Why do you think the great pizzas have gone downhill, except for changing people in the same pizza businesses?
Norma, over the years, I've bandied around a few theories as to the cause of the deterioration of NY area pizza, including a move towards younger, less experienced help (that couldn't stretch the dough thin), cheap pizzeria owners that wanted to save on gas bills and ran their ovens cooler, and the influence of chain pizzerias. While I still believe these to be valid theories, I've continued to wrack my brain on this topic and, in recent months, a slightly revised theory, a theory that I strongly believe in, has come to me.
The root cause is the chains, but it goes deeper than the independents getting their behinds beating by the chains and chainifying their pies in order to compete. It's the reason why
the independents got their behinds beat in the first place. Television. I watch a load of TV now, but I believe I was one of the last generations of kids that weren't planted in front of a TV. Dominos knew that they could never produce a crust on par with the independents, so they came up with the idea of loading up their pizzas with everything but the kitchen sink and advertising the living daylights out of it. In order to accommodate these heavy toppings, they had to increase the thickness factor for a sturdier crust. They didn't care if the increased TF made for a crappier crust- they weren't selling good pizza- they were selling an image of what people might think to be good pizza, while cutting corners in quality and lining their coffers with gold.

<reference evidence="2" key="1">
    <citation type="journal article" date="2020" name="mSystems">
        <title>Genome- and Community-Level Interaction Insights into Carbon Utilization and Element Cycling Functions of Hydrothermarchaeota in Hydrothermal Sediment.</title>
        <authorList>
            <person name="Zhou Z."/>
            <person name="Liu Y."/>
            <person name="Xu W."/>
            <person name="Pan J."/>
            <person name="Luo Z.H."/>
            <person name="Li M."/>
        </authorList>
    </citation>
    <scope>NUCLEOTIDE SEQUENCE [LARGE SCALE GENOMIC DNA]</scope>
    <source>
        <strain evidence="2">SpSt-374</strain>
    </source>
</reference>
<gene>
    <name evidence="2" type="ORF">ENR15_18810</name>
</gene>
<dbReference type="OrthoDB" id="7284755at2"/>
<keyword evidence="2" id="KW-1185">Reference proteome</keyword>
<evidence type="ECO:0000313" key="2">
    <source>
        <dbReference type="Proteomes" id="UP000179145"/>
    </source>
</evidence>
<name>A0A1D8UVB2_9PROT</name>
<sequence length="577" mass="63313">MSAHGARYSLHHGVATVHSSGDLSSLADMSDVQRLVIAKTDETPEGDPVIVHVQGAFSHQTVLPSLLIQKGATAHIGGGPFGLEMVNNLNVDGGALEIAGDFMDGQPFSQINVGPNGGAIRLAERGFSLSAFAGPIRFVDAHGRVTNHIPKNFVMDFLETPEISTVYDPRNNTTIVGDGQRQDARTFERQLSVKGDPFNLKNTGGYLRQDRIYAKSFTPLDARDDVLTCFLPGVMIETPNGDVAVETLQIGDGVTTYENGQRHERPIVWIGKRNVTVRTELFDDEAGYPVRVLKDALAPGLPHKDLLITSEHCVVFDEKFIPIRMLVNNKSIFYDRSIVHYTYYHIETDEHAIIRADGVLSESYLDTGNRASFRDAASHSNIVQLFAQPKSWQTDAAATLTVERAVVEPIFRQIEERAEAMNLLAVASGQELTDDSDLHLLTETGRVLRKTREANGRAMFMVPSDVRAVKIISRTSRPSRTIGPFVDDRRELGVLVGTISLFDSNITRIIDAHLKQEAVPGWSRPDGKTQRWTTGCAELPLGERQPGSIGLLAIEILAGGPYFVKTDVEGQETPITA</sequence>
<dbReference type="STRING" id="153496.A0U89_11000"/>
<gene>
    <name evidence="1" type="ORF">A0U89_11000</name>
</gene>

And they pummeled this image into the minds of children with TV babysitters from sea to shining sea, year after year. And it worked- in a massive way. These pied pipers walked all these children right off a cliff- and are continuing to walk these now grown up children off the cliff every day- soul after unsuspecting soul plummeting towards pizza quality calamity.
The independents couldn't impact the public psyche in the same way. A steaming meat lovers pizza flashed on the screens of millions and millions started salivating like zombies leering at brains, groaning,"me must have". "Me MUST have." And one by one, the independents made the tragic calculation that in order to compete they must sell something similar. It didn't make any difference that they could have likely kept on being just as profitable selling world class pies, they drank the kool aid just like everyone else.
Corporations are here to make money. Making money rarely goes hand in hand with providing the best food for customers. Corporatization and globalization have brought quite a few advances to society, but we've also paid/are paying the price in good food. In the past, the French have understood this better than anyone. French farmers used to riot at McDonalds. For decades they fought food globalization like it was a life threatening virus bent on world destruction. They fought so valiantly and for so long.
But, alas, there's TVs in France
And where there's a TV, you'll find a kid in front of it.
"Maman, pouvons-nous aller à McDonalds? S'il vous plaît?"
The good news is that people can wake up. If you see something delicious on the TV, go to the fast food restaurant and get crap, over and over again, you can start to learn that corporations aren't looking out for your best interests. I think this is part of the appeal of Neapolitan pizza- it has a pure, authentic, rustic, pre-corporation, pre-commodification, pre-gentrification artistry. The fact that NP is gaining such popularity, without any advertising whatsoever, is incredibly encouraging. All we have to get across to people is that NY style, in conscientious hands, can have that exact level of artistry, of authenticity.
I don't think we'll ever go back to the golden age of NY area pizza, but, if we make world class pizza, help others make it and shout our undying love for this pizza from the rooftops, someone's going to listen.